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Alameda Theatre & Cineplex

The Alameda Theatre & Cineplex is temporarily closed due to the Shelter In Place Order but you can still support your local theatre:

Rent - Stream - Enjoy! Support your theatre and the arts by bringing the Arthouse Cinema Experience to your home screen. Choose from a handpicked selection of international films that you can rent online. (A portion of the rental price supports your local theatre!)

Theatre Popcorn At Home! Before settling in for a movie night with family, don't forget to order the popcorn and snacks from Alameda Theatre for a fun movie experience at home. Popcorn and snacks are available for curbside takeout. Or maybe you would like dinner and cocktails from Cinema Grill.

Gift Certificates! Support the future of the Alameda Theatre & Cineplex by ordering gift certificates today.

Visit the theatre website for information about the programs listed above: www.alamedatheatres.com

Pop-Up Drive In Movies

Going to movies with families and friends continues to be a favorite activity in Alameda. While indoor theaters are closed, Alameda Theatre & Cineplex is showing outdoor movies on a big screen at Alameda Point.

Movies are being shown in the parking lot of Alameda Point Craft Soda Co., 1951 Monarch St, Hangar #200.

Each featured movie begins after sundown when it gets dark (gates open one hour prior). The entrance fee is $35 per vehicle. There is no assigned parking.

Capacity is limited, so tickets can sell out quickly.

And what's a movie without snacks? Pre-sealed popcorn and pre-packaged soda and candy are available for purchase.

Look for movies and show times to be posted on the theatre website and buy tickets: www.alamedatheatres.com/drivein

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History of the Alameda Theatre

When it first opened in 1932, the Alameda Theatre was a glamorous Art Deco movie palace with one of the largest screens in the entire Bay Area. Designed by architect Timothy Pflueger, the mastermind behind the Paramount Theater in Oakland and the Castro Theater in San Francisco, the Alameda Theatre is designated an Alameda Historic Monument.

Although Alameda’s 35,000 residents had plenty of theaters in those days—the Strand, the Rio, the Vogue, the Park, and the Neptune—they didn’t have a true movie palace until the Alameda Theatre was created. Built in 14 months at a cost of $500,000, the Alameda Theatre instantly became the dominant building in the Park Street Business District with its 33,400 square feet; 2,200 seats; large movie screen; and vertical blade sign that soared 70 feet into the sky with “Alameda” in big capital letters. Many Alamedans can still remember the Alameda Theatre’s early years.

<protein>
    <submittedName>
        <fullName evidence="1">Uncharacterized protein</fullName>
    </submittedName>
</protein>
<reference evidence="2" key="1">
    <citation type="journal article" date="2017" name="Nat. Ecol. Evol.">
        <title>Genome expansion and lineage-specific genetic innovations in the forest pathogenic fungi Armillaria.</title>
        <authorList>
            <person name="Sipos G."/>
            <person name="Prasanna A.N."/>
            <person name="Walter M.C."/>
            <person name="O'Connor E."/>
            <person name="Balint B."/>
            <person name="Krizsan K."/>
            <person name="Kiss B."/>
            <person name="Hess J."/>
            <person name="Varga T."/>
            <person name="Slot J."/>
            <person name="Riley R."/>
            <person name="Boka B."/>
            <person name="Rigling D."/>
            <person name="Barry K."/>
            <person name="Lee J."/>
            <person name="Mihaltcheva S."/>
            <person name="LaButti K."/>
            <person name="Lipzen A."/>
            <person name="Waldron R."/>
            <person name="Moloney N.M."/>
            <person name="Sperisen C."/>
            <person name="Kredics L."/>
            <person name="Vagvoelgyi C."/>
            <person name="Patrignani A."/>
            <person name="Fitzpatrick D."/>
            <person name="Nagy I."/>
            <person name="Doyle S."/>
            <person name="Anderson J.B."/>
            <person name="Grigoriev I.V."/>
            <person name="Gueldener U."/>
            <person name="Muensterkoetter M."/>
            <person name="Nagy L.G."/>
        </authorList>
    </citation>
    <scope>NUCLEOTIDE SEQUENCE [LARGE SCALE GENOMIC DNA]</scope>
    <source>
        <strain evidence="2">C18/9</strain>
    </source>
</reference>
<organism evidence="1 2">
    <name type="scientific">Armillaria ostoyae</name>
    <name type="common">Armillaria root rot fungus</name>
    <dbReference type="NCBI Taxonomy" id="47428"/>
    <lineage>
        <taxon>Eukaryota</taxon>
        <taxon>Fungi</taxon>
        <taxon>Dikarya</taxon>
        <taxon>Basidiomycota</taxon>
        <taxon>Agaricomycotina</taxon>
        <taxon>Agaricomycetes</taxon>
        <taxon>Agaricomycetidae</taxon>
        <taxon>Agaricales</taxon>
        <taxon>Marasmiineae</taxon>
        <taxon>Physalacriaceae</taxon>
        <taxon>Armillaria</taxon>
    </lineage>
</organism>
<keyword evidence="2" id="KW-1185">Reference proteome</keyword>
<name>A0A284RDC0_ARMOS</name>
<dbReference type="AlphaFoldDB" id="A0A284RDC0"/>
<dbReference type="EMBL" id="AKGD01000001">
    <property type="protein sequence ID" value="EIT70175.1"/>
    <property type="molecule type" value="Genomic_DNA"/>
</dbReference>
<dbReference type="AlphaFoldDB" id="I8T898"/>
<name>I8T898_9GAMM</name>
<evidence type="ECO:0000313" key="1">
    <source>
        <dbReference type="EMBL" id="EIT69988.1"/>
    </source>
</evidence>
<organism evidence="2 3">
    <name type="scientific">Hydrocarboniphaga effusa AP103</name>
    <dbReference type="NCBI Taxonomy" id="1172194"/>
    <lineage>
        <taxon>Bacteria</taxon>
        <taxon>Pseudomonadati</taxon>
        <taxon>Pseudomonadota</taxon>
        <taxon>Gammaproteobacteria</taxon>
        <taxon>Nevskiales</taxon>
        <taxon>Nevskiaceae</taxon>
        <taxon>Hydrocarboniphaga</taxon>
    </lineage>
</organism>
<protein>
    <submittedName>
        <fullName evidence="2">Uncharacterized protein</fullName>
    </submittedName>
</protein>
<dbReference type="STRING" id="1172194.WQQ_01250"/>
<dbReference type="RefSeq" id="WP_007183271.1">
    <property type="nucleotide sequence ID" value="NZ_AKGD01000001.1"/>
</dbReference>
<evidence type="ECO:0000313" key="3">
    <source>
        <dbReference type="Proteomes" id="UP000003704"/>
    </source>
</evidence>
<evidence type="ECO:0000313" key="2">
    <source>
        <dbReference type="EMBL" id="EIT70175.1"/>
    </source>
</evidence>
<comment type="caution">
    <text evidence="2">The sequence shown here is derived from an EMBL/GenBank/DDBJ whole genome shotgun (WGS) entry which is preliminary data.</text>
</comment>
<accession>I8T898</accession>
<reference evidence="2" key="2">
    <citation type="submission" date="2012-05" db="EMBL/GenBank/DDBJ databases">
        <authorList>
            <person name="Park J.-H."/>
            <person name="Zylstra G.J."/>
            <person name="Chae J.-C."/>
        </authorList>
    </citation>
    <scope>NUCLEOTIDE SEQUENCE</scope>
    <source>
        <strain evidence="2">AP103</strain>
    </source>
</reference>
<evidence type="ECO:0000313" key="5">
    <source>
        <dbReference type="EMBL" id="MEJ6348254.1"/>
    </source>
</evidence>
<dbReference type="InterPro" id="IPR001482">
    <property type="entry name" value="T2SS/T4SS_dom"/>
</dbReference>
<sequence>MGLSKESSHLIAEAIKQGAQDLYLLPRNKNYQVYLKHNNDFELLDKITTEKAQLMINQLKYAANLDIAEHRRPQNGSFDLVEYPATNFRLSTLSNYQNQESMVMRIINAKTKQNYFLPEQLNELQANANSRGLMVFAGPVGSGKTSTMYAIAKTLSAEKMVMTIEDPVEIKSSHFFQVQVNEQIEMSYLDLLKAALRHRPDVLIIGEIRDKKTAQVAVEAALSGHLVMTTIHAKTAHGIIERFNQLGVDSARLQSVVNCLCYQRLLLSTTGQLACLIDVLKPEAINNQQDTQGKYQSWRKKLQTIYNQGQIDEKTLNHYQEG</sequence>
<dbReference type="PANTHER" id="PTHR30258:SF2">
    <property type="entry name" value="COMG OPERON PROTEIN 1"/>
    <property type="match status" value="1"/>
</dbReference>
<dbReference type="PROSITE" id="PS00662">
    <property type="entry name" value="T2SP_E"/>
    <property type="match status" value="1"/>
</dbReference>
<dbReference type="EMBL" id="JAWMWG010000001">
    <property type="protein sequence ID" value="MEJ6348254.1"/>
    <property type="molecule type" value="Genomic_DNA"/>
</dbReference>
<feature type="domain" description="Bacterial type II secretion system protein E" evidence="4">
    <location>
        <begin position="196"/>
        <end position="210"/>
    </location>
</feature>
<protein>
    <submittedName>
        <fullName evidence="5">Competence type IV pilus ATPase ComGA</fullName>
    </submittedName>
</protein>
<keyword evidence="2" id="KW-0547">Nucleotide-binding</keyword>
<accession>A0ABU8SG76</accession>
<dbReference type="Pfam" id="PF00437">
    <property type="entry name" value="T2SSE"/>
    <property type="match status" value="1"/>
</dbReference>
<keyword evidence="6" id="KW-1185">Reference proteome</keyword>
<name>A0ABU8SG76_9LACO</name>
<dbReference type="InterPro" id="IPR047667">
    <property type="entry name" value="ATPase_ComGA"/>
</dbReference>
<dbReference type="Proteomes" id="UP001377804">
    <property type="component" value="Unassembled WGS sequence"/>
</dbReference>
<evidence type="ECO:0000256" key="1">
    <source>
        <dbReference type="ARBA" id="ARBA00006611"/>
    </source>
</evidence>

The theater opened with much fanfare on August 16, 1932. Opening night was attended by 5,000 Alamedans. The featured movie was family film Rebecca of Sunnybrook Farm, starring Marion Nixon and Ralph Bellamy. The bill also included The Chimp, with Laurel and Hardy; a Betty Boop cartoon; and a Fox Movietone Newsreel. For the 2,200 people lucky enough to get inside, admission was 10 cents for children and 35 cents for adults. The balcony cost 40 cents and was for adults only.

The movies, and the movie theaters they played in, were changed forever in the early 1950s with the advent of television. Theater attendance dropped dramatically and movie operators struggled to survive. In 1973, the theater was purchased by the Robert L. Lippert theater chain and underwent $85,000 in alterations, including the conversion of the balcony to two additional theaters. But suburban multiplex cinemas caused a continual decline in attendance.

On July 31, 1979, after 47 years, the time had come for the curtain to fall on the Alameda Theatre. The old palace’s final movie was the Disney film The Apple Dumpling Gang, starring Don Knotts and Tim Conway.

Following the theater’s closure, the building endured several reincarnations—a roller rink, a dance hall, and a gymnastics center. It almost became a kids’ pizza parlor, and it narrowly avoided demolition.

With a renewed focus on Alameda's economic development in 1998, an intense interest in having the theater returned to its original splendor and purpose grew within the community. In 2000, after years of neglect, the City of Alameda became formally involved in the theater’s restoration. As a result, a three-part $37.3 million restoration project has restored the theater to its original glory while also modernizing it. The project included restoration of the historic theater, construction of the new parking garage, and construction of the additional Cineplex.

The theater reopened in March 2008 with a three-day grand opening celebration—including a black-tie gala benefit modeled after a movie premiere, complete with searchlights, valet parking, red carpet and movie trailers. The opening movie was a premiere of Indiana Jones and the Kingdom of the Crystal Skull.

The new Alameda Theatre & Cineplex seats a total of 2,168 people. It has seven screens, six of which were added adjacent to the 484-seat main viewing room, and a parking garage with 350 spaces. Various details of the original theater have been kept and restored, like the blade sign up front and the marquee ceiling, while other details like the original seating have been replaced completely.

This history was taken from a story that originally appeared in the January/February 2008 issue of Alameda Magazine. Many Alamedans still remember the Alameda Theater’s beginning and its early years... read more.

The Alameda Theatre & Cineplex is located at 2317 Central Ave in Alameda's historic downtown commercial district. Current show times and more theatre history are available at www.AlamedaTheatres.com.

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